About the Tudor Trust

The Tudor Trust is an independent grant-making charitable trust established in 1955. It has assets of £265m and funds a wide variety of different organisations, working with people at the margins of society. It has committed more than £20m in the financial year 2022/2023.

Stock photo of people outdoors, one using a wheelchair

 


 

Tudor has a reputation within the voluntary sector as an open, flexible and listening funder, and one that works on the basis that the applicant is the expert in the work that they do. Tudor’s focus on core funding, straightforward application processes, emphasis on building trusting relationships, and commitment to developing applications through discussion rather than paperwork have all influenced recent shifts in UK grant making.

Historically, Tudor Trust has focused on funding smaller, under-resourced organisations which offer direct services and address marginalisation as applicants choose to define it. For many years, it operated an open grants application process (rather than specific funding programmes) and encouraged groups to apply for what they really want, rather than requiring groups to ‘deliver’ against the trust’s own priorities.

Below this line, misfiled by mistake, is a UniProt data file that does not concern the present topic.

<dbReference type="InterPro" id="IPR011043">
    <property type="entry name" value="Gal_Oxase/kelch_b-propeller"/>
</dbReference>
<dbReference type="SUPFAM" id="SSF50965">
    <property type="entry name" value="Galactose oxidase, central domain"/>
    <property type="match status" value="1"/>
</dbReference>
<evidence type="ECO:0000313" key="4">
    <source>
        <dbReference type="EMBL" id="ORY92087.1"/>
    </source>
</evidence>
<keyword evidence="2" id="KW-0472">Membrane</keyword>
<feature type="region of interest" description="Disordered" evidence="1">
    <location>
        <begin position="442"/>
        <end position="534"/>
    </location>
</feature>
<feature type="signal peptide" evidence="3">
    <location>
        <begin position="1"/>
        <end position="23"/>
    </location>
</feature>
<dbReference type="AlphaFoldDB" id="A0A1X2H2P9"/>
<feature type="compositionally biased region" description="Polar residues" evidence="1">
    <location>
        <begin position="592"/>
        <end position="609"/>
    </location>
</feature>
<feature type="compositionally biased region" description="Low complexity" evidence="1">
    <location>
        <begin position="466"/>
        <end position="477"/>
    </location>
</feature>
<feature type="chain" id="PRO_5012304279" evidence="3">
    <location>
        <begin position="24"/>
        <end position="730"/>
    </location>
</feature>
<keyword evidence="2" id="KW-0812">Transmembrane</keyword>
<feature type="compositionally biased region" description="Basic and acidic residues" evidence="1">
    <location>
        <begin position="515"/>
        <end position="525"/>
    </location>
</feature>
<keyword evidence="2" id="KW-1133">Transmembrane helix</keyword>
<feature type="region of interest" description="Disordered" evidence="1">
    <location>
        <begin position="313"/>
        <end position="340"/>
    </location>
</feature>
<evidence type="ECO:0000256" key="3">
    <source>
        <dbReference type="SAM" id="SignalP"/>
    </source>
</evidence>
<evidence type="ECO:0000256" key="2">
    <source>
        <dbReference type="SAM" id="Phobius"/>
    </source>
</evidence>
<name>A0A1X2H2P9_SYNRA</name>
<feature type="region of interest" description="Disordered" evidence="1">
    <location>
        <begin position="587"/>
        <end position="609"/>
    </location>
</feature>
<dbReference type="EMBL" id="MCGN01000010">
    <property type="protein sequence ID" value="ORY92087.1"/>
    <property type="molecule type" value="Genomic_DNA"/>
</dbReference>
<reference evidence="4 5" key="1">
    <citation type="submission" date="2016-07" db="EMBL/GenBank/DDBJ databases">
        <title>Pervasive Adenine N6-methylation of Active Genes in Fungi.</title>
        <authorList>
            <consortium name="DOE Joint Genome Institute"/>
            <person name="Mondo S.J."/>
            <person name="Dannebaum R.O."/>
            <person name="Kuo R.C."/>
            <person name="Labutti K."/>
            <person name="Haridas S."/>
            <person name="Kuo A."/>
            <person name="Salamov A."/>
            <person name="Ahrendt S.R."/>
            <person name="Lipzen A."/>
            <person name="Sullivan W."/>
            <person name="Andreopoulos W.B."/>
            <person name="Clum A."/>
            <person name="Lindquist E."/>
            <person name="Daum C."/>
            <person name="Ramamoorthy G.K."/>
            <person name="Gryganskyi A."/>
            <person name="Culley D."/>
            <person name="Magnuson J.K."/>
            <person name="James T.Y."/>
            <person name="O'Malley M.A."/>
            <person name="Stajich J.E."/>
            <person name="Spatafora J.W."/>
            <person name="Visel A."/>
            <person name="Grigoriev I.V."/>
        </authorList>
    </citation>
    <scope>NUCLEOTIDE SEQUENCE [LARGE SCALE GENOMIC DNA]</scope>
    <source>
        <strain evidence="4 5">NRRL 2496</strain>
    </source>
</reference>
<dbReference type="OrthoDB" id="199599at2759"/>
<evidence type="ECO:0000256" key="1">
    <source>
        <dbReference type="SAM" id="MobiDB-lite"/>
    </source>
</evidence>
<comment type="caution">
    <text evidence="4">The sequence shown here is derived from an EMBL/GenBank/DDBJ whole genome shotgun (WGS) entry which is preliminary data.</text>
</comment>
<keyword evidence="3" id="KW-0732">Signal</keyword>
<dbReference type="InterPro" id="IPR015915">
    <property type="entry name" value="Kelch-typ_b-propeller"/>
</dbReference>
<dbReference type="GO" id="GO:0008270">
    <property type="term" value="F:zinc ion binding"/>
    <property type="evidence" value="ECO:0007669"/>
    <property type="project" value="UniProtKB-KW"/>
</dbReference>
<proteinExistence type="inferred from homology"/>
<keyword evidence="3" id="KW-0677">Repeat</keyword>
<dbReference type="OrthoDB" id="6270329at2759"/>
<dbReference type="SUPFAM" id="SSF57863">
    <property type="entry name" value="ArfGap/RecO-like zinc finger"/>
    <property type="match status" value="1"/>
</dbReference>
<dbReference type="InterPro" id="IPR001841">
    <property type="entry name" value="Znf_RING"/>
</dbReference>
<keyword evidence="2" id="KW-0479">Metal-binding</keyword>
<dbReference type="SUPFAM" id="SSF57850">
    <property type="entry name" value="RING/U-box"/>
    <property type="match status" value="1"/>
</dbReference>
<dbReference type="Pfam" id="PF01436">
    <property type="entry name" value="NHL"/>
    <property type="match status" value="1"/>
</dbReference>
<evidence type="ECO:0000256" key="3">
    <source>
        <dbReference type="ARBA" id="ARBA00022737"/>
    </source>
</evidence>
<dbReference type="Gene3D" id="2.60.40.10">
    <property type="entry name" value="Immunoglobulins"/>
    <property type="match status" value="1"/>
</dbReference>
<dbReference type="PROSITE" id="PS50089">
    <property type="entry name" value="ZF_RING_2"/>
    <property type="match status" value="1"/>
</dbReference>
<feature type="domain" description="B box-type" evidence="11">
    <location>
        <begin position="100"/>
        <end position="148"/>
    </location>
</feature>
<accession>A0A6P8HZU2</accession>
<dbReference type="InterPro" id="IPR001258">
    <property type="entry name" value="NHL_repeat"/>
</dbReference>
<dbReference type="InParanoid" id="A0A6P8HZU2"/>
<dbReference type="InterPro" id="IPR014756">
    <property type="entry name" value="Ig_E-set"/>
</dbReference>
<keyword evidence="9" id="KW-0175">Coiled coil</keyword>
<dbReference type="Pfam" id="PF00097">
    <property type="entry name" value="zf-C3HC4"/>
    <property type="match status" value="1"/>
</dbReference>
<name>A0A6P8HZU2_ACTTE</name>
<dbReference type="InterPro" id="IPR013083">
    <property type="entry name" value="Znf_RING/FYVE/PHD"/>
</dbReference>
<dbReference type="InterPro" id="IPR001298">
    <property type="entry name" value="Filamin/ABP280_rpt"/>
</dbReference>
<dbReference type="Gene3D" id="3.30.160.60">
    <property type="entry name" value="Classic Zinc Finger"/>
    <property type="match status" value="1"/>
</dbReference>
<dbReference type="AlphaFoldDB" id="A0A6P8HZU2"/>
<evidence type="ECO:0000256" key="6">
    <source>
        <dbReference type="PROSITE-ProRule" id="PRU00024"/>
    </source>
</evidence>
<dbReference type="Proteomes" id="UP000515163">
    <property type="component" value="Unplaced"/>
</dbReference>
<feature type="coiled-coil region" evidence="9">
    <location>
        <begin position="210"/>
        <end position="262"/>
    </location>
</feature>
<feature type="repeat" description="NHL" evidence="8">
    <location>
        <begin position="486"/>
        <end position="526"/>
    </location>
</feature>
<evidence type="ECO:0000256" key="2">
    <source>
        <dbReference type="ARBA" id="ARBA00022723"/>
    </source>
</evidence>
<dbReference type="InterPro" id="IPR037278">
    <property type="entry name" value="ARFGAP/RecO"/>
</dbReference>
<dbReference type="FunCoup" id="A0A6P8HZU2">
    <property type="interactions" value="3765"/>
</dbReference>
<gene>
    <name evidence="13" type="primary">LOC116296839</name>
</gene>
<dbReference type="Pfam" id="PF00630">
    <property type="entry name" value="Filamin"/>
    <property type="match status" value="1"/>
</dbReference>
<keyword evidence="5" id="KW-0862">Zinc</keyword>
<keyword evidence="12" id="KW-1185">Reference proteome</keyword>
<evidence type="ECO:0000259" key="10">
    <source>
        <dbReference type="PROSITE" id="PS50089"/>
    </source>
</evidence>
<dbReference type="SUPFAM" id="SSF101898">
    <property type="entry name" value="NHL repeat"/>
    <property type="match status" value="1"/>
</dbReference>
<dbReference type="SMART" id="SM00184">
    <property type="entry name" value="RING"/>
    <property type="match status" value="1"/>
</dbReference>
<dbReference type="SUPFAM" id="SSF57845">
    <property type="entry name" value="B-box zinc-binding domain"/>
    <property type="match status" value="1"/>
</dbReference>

In a transformed version of Tudor, we want to apply our long-standing commitment to and reputation for supporting organisations to deliver services in communities, to an approach which more intentionally focuses on achieving social change through grassroots activities that work in tandem with delivery models. An interim plan is now in place to build the new foundations needed to ensure that when Tudor opens up to new grants, it will do so in a way that strategically benefits the communities that are most under-resourced, and yet so often hold the knowledge and answers to achieving deep, systemic and structural change.

This plan includes:

  • Embedding an inclusive and anti-racist people culture that will enable Tudor to attract and retain a wider, more diverse group of staff and trustees with talent, commitment and lived experience of intersectional social and economic inequity.
  • Building a new governance structure that more clearly defines the different roles of staff and trustees, so that the work of making grants can be delegated to those with the most knowledge and understanding of social and racial justice.
  • Developing a learning approach that builds on our understanding of the potential for grassroots activity to drive wider systemic and social change

FURTHER READING